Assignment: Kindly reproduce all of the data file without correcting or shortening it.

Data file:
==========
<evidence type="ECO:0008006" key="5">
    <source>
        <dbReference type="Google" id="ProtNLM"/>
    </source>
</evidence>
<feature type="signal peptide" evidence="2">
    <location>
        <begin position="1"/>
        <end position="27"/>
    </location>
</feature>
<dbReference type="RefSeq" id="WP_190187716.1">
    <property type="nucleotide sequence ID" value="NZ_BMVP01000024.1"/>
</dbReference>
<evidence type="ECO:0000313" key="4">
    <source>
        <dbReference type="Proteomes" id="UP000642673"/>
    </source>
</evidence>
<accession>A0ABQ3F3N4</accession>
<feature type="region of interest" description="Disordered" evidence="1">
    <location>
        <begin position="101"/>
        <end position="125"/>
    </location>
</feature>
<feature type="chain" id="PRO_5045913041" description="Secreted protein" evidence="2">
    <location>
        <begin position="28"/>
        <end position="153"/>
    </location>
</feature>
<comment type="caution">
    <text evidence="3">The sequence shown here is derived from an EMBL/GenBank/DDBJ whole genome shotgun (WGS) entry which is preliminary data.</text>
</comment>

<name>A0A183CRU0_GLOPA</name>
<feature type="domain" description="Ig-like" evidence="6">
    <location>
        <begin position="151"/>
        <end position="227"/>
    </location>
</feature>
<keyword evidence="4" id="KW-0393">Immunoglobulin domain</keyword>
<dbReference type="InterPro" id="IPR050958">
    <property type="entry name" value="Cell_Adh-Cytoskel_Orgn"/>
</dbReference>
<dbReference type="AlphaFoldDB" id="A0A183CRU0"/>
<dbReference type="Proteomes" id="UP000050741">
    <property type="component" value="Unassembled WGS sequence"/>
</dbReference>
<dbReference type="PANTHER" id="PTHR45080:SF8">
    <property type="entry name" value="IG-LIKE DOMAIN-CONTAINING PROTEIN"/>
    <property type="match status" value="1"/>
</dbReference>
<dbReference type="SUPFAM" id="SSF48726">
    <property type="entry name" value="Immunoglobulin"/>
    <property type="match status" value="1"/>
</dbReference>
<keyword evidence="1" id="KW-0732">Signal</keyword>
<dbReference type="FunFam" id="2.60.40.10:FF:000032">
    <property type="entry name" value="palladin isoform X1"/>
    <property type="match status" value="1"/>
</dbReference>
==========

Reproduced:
<evidence type="ECO:0008006" key="5">
    <source>
        <dbReference type="Google" id="ProtNLM"/>
    </source>
</evidence>
<feature type="signal peptide" evidence="2">
    <location>
        <begin position="1"/>
        <end position="27"/>
    </location>
</feature>
<dbReference type="RefSeq" id="WP_190187716.1">
    <property type="nucleotide sequence ID" value="NZ_BMVP01000024.1"/>
</dbReference>
<evidence type="ECO:0000313" key="4">
    <source>
        <dbReference type="Proteomes" id="UP000642673"/>
    </source>
</evidence>
<accession>A0ABQ3F3N4</accession>
<feature type="region of interest" description="Disordered" evidence="1">
    <location>
        <begin position="101"/>
        <end position="125"/>
    </location>
</feature>
<feature type="chain" id="PRO_5045913041" description="Secreted protein" evidence="2">
    <location>
        <begin position="28"/>
        <end position="153"/>
    </location>
</feature>
<comment type="caution">
    <text evidence="3">The sequence shown here is derived from an EMBL/GenBank/DDBJ whole genome shotgun (WGS) entry which is preliminary data.</text>
</comment>

<name>A0A183CRU0_GLOPA</name>
<feature type="domain" description="Ig-like" evidence="6">
    <location>
        <begin position="151"/>
        <end position="227"/>
    </location>
</feature>
<keyword evidence="4" id="KW-0393">Immunoglobulin domain</keyword>
<dbReference type="InterPro" id="IPR050958">
    <property type="entry name" value="Cell_Adh-Cytoskel_Orgn"/>
</dbReference>
<dbReference type="AlphaFoldDB" id="A0A183CRU0"/>
<dbReference type="Proteomes" id="UP000050741">
    <property type="component" value="Unassembled WGS sequence"/>
</dbReference>
<dbReference type="PANTHER" id="PTHR45080:SF8">
    <property type="entry name" value="IG-LIKE DOMAIN-CONTAINING PROTEIN"/>
    <property type="match status" value="1"/>
</dbReference>
<dbReference type="SUPFAM" id="SSF48726">
    <property type="entry name" value="Immunoglobulin"/>
    <property type="match status" value="1"/>
</dbReference>
<keyword evidence="1" id="KW-0732">Signal</keyword>
<dbReference type="FunFam" id="2.60.40.10:FF:000032">
    <property type="entry name" value="palladin isoform X1"/>
    <property type="match status" value="1"/>
</dbReference>